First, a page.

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(Photo: Fatima Nanavati) SAIS students watch election results roll in at SAIS D.C.’s Kenney Herter Auditorium


In a stunning victory, Donald Trump secured the U.S. presidency with 279 Electoral College votes over Hillary Clinton’s 228 votes in last night’s nationwide election. As official results are still being tabulated, NPR’s projections show that Hillary Clinton could win the popular vote by a small margin even though she lost the election, a situation reminiscent of the 2000 Bush vs. Gore election. Republicans additionally won control of the Senate and the House with 51 and 236 seats, respectively.    

Trump’s victory comes at the dismay of the 74 percent of SAIS students who supported Hillary Clinton in last week’s online SAIS Election Survey. Students in D.C. watched as the results rolled in last night at the Observer’s SAIS Election Night viewing party in Kenny Herter Auditorium. Students in D.C. and Bologna created live blogs to document students’ reactions, which ranged from comic relief to dismay.

“I think that people who run for any senior office have to believe on some fundamental level that they can have a positive influence in the country,” British citizen and SAIS M.A. candidate Chris Jackson said when asked to say something nice about Trump. “In my opinion, it would not be worth the time, money and energy spent unless he is truly trying to service some greater purpose, regardless if that purpose was achieved. It is important that Trump has been able to stand for and represent a significant population of Americans.”

Numerous poll predictions, including The New York Times’ “Who Will Be President?,” declared an 85 percent chance that Clinton would win the election.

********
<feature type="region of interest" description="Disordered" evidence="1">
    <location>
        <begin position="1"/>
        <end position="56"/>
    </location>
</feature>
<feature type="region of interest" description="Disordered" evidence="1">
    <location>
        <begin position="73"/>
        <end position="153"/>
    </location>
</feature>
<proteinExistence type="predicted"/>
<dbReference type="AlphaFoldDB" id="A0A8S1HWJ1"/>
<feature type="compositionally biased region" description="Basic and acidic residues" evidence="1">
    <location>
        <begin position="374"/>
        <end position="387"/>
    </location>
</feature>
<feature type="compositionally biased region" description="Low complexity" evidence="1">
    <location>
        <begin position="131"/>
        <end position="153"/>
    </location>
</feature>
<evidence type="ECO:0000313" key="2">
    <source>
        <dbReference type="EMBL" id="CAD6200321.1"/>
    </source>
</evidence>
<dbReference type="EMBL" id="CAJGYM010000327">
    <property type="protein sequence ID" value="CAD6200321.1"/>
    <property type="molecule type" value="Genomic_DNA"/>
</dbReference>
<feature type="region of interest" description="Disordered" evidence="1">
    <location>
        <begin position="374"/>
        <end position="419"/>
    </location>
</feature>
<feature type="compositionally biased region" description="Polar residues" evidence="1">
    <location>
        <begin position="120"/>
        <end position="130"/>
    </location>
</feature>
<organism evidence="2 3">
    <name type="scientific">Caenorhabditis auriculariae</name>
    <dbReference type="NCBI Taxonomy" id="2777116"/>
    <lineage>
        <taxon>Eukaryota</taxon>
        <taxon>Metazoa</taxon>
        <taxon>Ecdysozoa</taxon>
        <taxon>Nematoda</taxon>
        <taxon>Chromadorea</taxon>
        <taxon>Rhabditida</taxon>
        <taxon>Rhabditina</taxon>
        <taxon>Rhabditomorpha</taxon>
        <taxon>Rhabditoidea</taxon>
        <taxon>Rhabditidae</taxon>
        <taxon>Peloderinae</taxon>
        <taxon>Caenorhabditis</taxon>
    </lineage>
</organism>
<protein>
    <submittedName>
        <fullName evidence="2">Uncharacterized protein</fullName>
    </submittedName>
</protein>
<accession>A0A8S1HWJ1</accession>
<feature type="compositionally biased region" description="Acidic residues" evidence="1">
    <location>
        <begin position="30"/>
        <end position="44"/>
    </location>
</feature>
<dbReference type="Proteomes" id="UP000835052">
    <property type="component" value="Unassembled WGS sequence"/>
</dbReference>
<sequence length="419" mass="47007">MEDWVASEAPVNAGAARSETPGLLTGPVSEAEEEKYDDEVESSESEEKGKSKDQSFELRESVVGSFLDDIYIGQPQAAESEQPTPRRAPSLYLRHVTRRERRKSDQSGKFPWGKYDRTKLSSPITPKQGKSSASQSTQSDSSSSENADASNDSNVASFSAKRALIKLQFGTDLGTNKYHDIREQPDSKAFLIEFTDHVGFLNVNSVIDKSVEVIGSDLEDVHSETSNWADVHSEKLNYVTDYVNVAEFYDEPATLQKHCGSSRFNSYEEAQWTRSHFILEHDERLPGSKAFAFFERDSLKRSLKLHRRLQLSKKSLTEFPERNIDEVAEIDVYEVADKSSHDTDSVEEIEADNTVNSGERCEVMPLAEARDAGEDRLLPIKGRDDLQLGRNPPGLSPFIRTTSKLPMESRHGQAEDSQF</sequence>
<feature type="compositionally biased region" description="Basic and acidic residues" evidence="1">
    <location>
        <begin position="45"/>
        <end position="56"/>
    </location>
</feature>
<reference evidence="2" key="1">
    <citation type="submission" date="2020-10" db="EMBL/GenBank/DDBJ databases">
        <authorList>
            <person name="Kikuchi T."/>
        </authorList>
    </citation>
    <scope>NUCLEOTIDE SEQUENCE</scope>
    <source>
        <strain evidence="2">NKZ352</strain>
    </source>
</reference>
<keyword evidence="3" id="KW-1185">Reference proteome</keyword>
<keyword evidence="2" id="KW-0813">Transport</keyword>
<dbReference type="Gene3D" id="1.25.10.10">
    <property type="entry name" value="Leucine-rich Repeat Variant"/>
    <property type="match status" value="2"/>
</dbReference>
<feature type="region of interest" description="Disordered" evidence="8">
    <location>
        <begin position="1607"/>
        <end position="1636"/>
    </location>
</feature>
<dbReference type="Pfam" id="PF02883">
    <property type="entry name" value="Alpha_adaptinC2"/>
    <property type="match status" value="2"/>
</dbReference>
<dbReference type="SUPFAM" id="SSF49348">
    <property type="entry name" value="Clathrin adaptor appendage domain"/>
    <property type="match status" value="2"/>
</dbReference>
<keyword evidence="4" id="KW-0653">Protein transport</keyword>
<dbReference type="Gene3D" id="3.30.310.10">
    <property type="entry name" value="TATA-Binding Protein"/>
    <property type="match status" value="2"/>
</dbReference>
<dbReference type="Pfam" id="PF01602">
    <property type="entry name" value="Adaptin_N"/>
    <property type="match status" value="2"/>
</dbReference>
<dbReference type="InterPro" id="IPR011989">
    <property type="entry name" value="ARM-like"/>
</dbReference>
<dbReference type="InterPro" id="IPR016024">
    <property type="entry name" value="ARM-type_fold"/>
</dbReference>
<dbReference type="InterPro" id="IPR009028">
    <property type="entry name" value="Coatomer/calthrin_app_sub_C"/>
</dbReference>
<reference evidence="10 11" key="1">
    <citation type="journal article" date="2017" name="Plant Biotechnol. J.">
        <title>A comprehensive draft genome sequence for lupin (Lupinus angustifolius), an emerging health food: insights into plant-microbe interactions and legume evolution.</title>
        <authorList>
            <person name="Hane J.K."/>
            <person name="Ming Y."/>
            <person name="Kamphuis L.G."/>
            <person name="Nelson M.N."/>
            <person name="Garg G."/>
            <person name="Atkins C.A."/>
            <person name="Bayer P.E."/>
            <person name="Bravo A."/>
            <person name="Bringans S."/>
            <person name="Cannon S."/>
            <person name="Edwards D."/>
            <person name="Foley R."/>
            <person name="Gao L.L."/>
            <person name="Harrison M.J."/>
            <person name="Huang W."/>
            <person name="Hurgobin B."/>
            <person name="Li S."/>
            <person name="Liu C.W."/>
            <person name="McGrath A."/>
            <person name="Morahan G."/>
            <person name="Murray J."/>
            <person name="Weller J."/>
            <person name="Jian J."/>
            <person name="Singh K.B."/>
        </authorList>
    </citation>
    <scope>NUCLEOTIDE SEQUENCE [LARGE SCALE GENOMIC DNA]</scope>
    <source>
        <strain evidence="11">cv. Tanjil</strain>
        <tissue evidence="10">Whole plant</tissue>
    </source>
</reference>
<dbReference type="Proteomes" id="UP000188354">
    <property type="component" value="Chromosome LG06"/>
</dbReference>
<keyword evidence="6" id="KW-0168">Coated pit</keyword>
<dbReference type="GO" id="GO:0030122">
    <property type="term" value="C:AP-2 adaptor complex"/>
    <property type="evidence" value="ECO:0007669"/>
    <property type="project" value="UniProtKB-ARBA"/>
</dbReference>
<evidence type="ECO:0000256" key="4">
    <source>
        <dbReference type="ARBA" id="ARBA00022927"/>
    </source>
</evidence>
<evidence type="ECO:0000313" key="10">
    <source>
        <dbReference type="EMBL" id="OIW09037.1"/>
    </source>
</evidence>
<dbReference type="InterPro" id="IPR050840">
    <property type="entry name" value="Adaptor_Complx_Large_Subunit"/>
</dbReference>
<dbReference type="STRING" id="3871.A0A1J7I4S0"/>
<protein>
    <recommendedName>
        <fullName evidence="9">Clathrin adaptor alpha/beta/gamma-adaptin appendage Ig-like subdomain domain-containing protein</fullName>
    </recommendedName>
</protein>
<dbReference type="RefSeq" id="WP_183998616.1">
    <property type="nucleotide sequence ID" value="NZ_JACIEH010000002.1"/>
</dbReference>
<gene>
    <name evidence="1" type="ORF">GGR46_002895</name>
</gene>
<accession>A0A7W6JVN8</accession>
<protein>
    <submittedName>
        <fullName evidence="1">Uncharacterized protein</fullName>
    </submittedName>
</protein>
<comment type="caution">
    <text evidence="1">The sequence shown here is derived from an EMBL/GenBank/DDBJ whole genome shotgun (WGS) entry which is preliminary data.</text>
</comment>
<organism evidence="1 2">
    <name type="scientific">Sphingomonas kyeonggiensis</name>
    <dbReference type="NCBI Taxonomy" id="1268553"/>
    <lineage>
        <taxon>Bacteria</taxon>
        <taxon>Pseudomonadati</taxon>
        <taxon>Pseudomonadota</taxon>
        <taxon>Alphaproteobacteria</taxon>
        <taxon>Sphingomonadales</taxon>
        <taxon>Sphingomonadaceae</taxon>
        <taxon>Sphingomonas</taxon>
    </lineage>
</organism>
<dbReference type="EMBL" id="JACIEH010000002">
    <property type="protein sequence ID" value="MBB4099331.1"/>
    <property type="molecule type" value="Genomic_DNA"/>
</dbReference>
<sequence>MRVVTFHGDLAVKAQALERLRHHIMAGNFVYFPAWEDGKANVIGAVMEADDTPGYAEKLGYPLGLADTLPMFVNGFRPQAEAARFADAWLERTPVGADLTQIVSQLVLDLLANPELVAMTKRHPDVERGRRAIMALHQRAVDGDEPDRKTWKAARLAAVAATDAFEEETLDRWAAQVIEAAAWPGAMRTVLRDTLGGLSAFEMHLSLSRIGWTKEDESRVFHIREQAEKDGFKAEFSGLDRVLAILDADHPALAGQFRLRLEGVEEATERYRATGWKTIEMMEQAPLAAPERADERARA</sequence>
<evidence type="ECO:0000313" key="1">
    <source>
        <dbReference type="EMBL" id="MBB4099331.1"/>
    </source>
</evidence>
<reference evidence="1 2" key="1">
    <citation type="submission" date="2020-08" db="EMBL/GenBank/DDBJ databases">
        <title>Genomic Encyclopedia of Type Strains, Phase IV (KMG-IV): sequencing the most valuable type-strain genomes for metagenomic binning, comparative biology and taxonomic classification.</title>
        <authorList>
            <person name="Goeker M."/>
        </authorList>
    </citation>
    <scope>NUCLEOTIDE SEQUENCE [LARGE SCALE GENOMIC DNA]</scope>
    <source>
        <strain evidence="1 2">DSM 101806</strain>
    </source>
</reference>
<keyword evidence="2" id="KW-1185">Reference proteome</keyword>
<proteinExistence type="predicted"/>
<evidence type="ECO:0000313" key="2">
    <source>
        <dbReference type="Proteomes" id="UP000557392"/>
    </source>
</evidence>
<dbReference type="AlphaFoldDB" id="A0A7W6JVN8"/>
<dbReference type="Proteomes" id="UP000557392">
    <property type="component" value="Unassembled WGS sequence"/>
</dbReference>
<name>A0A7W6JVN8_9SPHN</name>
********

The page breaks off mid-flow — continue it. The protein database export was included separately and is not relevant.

So what happened?

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(Photo: Fatima Nanavati) 74 percent of SAIS students voted for Clinton in a SAIS Observer poll.

Trump was able to take the key battleground states of Florida, Ohio, Pennsylvania, Wisconsin and Michigan in order to gain the lead necessary in the race to 270 Electoral votes.

President-elect Trump delivered his victory speech late last night in which he thanked Clinton for her years of service to the U.S., and in an attempt to unify the deeply divided American people, said that “now it is time for America to bind the wounds of division.”

After conceding by telephone last night to Mr. Trump, Clinton and her vice-presidential running mate Tim Kaine conceded publicly earlier today in New York. Clinton addressed her supporters and said farewell to her staffers by stating, “Our campaign was never about one person or even one election. It was about the country we love and building an America that is hopeful, inclusive, and big-hearted. We have seen that our nation is more deeply divided than we thought. But I believe in America, and I always will.”

In the immediate aftermath of the election, the nation’s future seems uncertain. CNN exit polls showed that 56 percent of people stated they were either concerned or scared if Donald Trump was elected president. Concerns were reflected in the DOW futures, which initially fell 800 points on election news, but recouped to less than 200 points in losses earlier today.

Per tradition, President Obama has invited Trump to the White House on Thursday, and Trump will start receiving White House briefings in preparation for the transition of power as of today. Donald Trump will take office on January 20, 2017.     

This story will be updated as more details are known

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